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Re: smog test from hell

    The most probable cause of the heat radiating from the cat is unburned
fuel burning in the cat due to the misfiring cylinder. This can be
dangerous - I stopped a group of teenage girls driving a misfiring Chrysler
in one night Toronto many years ago after I noticed red hot sparks coming
out of the tailpipe and a glow under the car. The cat was so hot that molten
metal was splashing on the ground under the car after they stopped. "I did
notice the floor was getting awful hot" one of them said.
    Try a compression test and a leak-down test on the engine - this will
tell you if you have a problem with rings or valves on #2.  You might also
have a bad valve stem seal on this cylinder, allowing oil into the
combustion chamber and coking up the plug. You've already gone the
wires/cap/rotor route which was the appropriate first step.
    Running the engine on the rack shouldn't cause a problem if the oil
pressure is good, the car didn't overheat, and he didn't over-rev the


Fred Munro
'91 200q  281k km

----- Original Message -----
From: William P. Magliocco <wmagliocco@sprintmail.com>
To: <quattro@audifans.com>
Sent: Monday, October 11, 1999 2:48 AM
Subject: smog test from hell

> Last week I took my '86 5kT (MC engine) to have a smog test done at the
> local garage.
> The first time on the dyno it failed.  The mechanic attempted to get the
> car to pass by tweaking the timing, then playing with the CO mixture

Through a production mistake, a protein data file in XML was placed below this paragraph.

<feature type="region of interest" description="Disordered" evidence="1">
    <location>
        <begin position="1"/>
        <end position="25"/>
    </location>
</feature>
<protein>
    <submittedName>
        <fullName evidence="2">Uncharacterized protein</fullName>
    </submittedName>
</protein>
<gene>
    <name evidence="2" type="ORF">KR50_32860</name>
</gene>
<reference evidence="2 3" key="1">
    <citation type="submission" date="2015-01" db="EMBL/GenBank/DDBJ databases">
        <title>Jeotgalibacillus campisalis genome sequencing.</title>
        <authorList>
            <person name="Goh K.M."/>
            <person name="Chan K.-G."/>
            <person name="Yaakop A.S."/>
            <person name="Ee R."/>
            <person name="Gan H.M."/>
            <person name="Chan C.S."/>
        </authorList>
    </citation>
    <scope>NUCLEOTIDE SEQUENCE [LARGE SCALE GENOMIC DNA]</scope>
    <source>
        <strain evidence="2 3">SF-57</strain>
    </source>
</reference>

> adjustment on the air flow plate in the CIS box.  Neither allowed the car
> to pass.
> While it was failing, the car passed the CO and HC portions of the test
> with room to spare, only failing the NOx part of the test by about 25%.
> The next day, a cat was installed, and the car passed.
> All well and good, but now the car has become a dog to drive.  At idle and
> to about 1500-2000 RPM one can feel the car missing on a cylinder and also
> some shudder due to the miss.  In the 2000-3500 RPM range it seems ok.  I
> just drove the car from Phila. to DC over the weekend and it wasn't too
> on the interstate.
> In addition, while stuck in traffic I feel a great amount of heat
> from the cat when I drive "cabbie style".  Engine temp seems ok at this
> The best clue that I have is that the #2 plug gets fouled with carbon.
> I've tried cleaning the plugs, swapping the plugs around and even the
> (keeping the timing sequence proper)...no help.
> A few notes:
> 1-the week before the smog test I ran a emissions system cleaner
> ("Guaranteed to Pass" from CRC) mixed in with the gas.
> 2-Installed NEW wires (Beru connectors), Bosch cap, Bosch rotor and Bosch
> W7TDC plugs.  Before, I had the "chain store" Bosch WR7DP platinum plugs
> the car, for over a year, with no ill effects.  I know many out there
> think well of those "chain store" platinums.
> 3-after the car started stumbling, my mechanic gave me an engine cleaner
> made for GM...I allowed the engine vacuum to suck the contents of the can
> into the intake and it was quite cloudy upon starting the car up.
> 4-The dirty #2 plug can be swapped with another plug...the new plug will
> then clean itself up in another cylinder and the replacement plug in the
> cylinder will then get the carbon crust.
> 5-the tech kept the car on the smog rack for about an hour when trying to
> make it pass...would the combination of extended low speed driving (15
> and/or racing the motor to "blow the junk out" cause a problem with the
> valves or rings?
> Any help is welcome.